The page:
Tuesday, November 13, 2007

All The President's Men

Yesterday's post about Peter Morgan and his films The Deal, The Queen and The Last King of Scotland has me thinking about other movies that depict real news events in a dramatic fashion. How someone dramatizes and makes interesting a story that was recently headline news is beyond me. When it is done well I always like it.

Recently I saw A Mighty Heart starring a nearly unrecognizable Angelina Jolie as Mariane Pearl, the wife of Wall Street Journal reporter Daniel Pearl. Daniel Pearl was kidnapped in Pakistan in 2002 and murdered by members of the Taliban. Jolie is great and honestly I don't know much of her work unless Brangelina is a film I missed. Here is the thing about this film: you know what is going to happen from frame one, yet you are riveted. Go figure. It's part detective story, part documentary, part love story and all terrific.

To me the touchstone of these real life films is All the President's Men. Here is a film that came out not long after Nixon resigned, when the country was Watergated to death, yet the film did huge box office, won Oscars and still holds me in its grip when I watch it.

Both films are about journalists and the slow, often boring process of discovery. Both have excellent performances by big name actors and both are gripping. Even though I know Woodward and Bernstein survived and Nixon would resign I still get spooked when I see Woodward in the garage with Deep Throat.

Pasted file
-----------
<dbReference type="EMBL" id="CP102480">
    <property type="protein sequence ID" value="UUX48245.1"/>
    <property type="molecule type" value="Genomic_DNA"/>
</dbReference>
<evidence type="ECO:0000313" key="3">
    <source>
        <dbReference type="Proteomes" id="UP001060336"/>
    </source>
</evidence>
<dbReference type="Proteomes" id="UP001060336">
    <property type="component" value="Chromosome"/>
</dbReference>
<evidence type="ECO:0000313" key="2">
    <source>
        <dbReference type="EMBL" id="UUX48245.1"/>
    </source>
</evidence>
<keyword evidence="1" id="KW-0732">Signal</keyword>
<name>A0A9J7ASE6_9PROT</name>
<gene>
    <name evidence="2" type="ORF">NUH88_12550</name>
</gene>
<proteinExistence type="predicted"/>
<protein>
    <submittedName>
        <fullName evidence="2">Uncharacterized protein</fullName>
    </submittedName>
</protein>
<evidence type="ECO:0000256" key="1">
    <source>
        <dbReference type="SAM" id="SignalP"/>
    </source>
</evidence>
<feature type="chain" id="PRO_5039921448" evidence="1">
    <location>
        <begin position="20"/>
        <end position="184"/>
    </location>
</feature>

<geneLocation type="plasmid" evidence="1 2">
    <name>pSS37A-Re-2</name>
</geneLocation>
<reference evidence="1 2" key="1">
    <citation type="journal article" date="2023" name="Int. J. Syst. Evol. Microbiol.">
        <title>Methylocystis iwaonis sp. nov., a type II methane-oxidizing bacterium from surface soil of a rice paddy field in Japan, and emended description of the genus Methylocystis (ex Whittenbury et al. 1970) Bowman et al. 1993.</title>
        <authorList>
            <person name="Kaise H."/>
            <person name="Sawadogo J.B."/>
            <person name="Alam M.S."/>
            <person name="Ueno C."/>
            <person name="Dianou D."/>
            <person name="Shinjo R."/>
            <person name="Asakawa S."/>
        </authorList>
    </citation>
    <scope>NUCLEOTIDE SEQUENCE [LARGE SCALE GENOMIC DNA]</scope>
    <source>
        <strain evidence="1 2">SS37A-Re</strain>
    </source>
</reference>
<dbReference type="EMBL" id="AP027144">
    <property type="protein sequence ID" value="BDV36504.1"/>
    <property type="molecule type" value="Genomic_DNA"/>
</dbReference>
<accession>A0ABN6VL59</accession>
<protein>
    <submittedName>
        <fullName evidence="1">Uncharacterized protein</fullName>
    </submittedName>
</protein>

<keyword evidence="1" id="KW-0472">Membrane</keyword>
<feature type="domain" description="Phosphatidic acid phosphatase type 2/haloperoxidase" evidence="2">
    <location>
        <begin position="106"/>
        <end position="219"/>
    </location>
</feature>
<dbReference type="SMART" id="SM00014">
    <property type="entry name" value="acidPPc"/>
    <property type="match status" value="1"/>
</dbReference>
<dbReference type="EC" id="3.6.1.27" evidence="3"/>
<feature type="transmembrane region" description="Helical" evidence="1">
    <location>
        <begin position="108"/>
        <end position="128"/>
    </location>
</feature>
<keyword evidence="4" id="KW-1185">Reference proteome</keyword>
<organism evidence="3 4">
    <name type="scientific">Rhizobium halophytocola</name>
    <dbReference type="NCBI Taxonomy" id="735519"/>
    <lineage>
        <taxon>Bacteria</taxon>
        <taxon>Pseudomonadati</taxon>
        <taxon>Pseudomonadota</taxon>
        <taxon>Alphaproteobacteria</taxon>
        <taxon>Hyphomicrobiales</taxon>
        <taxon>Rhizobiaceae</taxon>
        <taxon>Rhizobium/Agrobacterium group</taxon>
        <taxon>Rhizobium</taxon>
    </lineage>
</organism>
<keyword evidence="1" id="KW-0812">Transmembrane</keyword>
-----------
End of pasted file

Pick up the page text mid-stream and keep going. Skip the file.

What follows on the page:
To me what makes All the President's Men work is the quality of filmmaking. Alan Pakula, the director, brought all of the elements together- great source material, an excellent script, top notch actors and great Gordon Willis visuals. It is a defining moment of translating a real story to the screen.


Monday, November 12, 2007

The Real Deal

I saw the British Film The Deal the other day. The film depicts the relationship between Tony Blair and Gordon Brown during the Thatcher and Major eras of British politics. It was written by Peter Morgan (pictured here) who also wrote The Queen, The Last King of Scotland - about Idi Amin- and the play Frost/Nixon- which is being adapted into a film as well.

What interests me about Morgan is how he mines real events and real characters to create his drama. In a profile in the New Yorker a few months ago he said what interests him is not so much history, but "narratives in which real public figures are thrown into unlikely relationships." John Lahr reported, "as a storyteller, Morgan is drawn to volatile, ambiguous antagaonists, " and how ambition interests him "because it's sure fire indicator of damage." I wish my students could de-construct and define their work as well.

Peter Morgan came to screenwriting after a bout of stagefright stalled his acting career and I think he is a good example of how there are many different avenues into the film business. Yet, what impresses me the most about his work is how he is so certain of the types of stories that appeal to him. He has found his milieu and knows how to best mine it. I look forward to seeing his next project.